On a ski trip last year, my buddy broke his foot. He ended up on crutches and narcotics, so we dragged him from bar to bar in an effort to find him some female compassion. But we were unsuccessful. In fact, he was shunned. How could he have salvaged some fun?
How odd that you guys were shunned. Usually women find a group of intoxicated men -- one of them crippled and sedated -- so attractive. Anyway, are you looking for insights into why the ol' crutch and fracture gambit didn't work, or for suggestions on what you should have done for fun instead? If it's the latter, I'd suggest Scrabble, backgammon, or whist. If it's the former, you're asking the wrong hombrito. I'm no more qualified to give hints about attracting women than a moth is about coaxing a 200-watt bulb out into the night. But I do know this: The notion that women will come flocking to a big, strong, brave, injured skier-man is absurd. Years ago, when it was less common for women to ski, an air of mystery and excitement might have enveloped a gentleman who looked like, say, Cary Grant, as he sat on his barstool, the cast on his ankle barely wrinkling the cuff of his bespoke lounging trousers. But nowadays, women ski. And if they see you hopping around trying to balance your crutches and your beaker of Jägermeister, they'll probably figure that you fell on your blue-square butt while trying to ski a black diamond. And perchance they remember hearing you whimper and mewl as you were loaded onto the patroller's toboggan while they wedeled past.
I watched a downhill competition where a racer's helmet caught on fire, apparently because of the air friction and the recent paint job on the helmet. Can this really happen?
Can I just say one thing here? I'm perfectly willing to answer any and all questions that come my way, but could you all just pause for maybe 10 seconds to think them through before sending them? Sheesh. Now, most of us are aware that the friction created when air passes over a surface at high speed can heat up the surface in question. But racers go, what, maybe 80 miles an hour, tops? Have you ever stuck your hand out the window of a speeding car in the winter? Did you ever have to pull it in -- Ouch! -- because it got too hot? Did you ever have to carefully wipe the drops of gasoline from around your gas tank so they wouldn't combust when you hit 60? Have I made my point? You would need sustained speeds in the ballpark of Mach 2 (1,400 miles per hour) to get that hot. Emily Brydon of the Canadian Ski Team did practically melt a hole in her helmet at last winter's Worlds in St. Anton when she fell and her helmet skidded up against the emergency netting, but no skier's helmet has ever caught fire from air friction. In fact, very few skiers even have flames painted on their helmets.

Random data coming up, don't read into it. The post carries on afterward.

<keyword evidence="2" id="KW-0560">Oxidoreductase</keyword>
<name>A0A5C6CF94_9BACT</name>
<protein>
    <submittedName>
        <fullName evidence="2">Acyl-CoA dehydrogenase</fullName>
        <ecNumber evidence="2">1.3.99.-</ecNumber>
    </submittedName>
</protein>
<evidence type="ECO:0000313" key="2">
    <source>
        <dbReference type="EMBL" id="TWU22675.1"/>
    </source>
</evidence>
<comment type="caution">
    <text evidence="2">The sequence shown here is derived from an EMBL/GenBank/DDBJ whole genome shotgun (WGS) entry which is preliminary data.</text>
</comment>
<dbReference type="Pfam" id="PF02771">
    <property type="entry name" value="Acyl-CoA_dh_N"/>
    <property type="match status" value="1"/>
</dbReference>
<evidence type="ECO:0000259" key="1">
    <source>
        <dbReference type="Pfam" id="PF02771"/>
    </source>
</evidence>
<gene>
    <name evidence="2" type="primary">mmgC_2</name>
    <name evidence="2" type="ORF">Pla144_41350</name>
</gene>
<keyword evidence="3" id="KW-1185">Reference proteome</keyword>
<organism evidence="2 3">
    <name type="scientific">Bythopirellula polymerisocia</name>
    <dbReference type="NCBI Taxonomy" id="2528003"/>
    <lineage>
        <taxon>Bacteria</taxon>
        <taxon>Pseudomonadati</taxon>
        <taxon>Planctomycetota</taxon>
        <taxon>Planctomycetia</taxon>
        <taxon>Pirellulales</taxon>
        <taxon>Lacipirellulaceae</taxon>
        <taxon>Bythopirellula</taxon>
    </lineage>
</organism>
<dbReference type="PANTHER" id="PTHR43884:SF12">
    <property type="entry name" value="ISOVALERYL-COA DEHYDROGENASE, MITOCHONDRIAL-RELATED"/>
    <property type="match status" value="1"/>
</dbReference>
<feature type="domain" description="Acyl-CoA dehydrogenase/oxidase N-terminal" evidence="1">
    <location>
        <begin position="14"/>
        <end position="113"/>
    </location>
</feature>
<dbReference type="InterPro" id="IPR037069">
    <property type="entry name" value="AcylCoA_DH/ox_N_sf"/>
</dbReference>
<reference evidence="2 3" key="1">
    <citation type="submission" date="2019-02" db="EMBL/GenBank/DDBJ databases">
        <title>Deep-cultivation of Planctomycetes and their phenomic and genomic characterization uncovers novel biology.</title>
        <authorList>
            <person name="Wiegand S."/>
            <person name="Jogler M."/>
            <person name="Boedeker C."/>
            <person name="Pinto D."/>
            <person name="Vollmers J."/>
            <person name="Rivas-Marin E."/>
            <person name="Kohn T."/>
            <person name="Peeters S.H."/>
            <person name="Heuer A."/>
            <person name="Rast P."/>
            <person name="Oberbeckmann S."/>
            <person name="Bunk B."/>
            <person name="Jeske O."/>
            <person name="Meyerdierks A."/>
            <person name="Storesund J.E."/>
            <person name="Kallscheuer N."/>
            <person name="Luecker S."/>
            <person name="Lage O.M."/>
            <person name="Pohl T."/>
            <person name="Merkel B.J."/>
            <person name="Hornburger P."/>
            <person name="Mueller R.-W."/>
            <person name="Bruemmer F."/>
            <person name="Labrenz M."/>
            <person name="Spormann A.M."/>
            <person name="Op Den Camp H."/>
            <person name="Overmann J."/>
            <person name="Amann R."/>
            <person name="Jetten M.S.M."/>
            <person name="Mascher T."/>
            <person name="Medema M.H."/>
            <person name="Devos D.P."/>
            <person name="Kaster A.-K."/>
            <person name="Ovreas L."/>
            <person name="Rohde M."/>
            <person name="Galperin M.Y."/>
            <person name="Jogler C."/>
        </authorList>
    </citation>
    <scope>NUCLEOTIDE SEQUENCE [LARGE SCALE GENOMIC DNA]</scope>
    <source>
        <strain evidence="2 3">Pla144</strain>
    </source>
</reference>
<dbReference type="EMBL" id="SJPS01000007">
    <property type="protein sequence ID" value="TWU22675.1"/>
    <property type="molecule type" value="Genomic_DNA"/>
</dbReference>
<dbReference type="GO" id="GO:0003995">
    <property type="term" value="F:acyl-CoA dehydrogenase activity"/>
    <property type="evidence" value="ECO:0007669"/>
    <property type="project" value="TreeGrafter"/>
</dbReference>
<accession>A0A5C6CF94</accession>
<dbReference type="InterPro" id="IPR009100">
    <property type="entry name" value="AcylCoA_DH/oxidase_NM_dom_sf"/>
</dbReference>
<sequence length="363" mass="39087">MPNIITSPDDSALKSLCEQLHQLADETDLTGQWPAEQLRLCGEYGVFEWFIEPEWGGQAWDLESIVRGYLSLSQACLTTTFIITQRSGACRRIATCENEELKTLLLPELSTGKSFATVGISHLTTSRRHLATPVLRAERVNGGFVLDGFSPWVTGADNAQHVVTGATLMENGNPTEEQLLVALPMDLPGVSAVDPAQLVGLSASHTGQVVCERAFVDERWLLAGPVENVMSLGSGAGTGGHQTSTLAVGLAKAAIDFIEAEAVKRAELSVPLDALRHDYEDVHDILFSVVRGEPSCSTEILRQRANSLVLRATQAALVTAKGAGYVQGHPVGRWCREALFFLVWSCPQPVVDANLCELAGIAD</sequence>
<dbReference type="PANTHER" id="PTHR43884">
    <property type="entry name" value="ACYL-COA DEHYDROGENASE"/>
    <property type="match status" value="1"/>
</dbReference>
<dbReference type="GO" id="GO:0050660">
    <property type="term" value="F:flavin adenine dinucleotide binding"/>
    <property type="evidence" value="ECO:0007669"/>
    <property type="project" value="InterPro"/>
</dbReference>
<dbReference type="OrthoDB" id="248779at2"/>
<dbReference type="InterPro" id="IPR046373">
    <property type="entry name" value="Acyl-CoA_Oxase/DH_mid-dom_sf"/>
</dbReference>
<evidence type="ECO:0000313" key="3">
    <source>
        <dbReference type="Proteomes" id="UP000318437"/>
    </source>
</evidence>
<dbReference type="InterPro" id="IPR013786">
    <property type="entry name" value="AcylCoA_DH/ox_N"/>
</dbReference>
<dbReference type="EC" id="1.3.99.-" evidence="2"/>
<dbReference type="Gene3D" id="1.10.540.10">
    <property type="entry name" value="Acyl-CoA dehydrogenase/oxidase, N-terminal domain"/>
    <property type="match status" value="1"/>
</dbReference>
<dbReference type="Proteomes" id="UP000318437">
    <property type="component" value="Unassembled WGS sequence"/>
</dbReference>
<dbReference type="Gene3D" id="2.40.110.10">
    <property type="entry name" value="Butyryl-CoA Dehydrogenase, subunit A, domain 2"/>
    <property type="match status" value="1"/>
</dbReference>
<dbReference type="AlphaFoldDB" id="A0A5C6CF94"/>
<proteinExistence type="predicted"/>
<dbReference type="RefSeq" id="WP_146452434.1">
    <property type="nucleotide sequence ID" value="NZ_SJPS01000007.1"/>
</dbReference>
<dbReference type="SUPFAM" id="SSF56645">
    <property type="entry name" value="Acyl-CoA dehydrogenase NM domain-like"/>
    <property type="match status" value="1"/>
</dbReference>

How does one determine "boot volume"? My wife's a 7 1/2 wide. So, is her boot volume above average?
J. Christopher Clifford
Fort Myers, Florida
First, a quick review of what foot measurements really mean. Trace your foot on a piece of paper. The flat shape you end up with is the only thing that's captured by traditional size and width. Now look at your foot. Is it flat? No, it's a big, smelly, complicated three-dimensional shape. With little pieces of lint stuck to it. A boot's volume, therefore, is a way of describing this three-dimensional aspect or, in other words, how much pudding a boot can hold. And you'll find that a Lange and a Salomon, for instance, of the same size hold different quantities of pudding. But knowing how much your boot holds can only get you so far, because you don't know whether all that pudding is crammed up in the toe area, back in the heel, or wadded up right in the middle. Does your wife have a big basin-o'-pudding instep and a wide sea-oo'-tapioca forefoot? To answer this, you really need to go to a good shop with knowledgeable bootfitters who can look at the shape of your wife's foot and point her toward some likely candidates. That's a starting point, but the old gal still needs to roll up her pant legs and try on a bunch of boots. And don't let her decide whether or not they fit until they've been on her foot for at least 10 minutes. It takes at least that long for the pudding to settle.
Do you have a question for know-it-all Josh Lerman? Send it to Ask Josh, SKIING Magazine, 929 Pearl St., Ste. 200, Boulder, CO 80302 or firstname.lastname@example.org.We won't be able to answer all questions.
Former SKIING executive editor Josh Lerman is now senior editor at Parenting.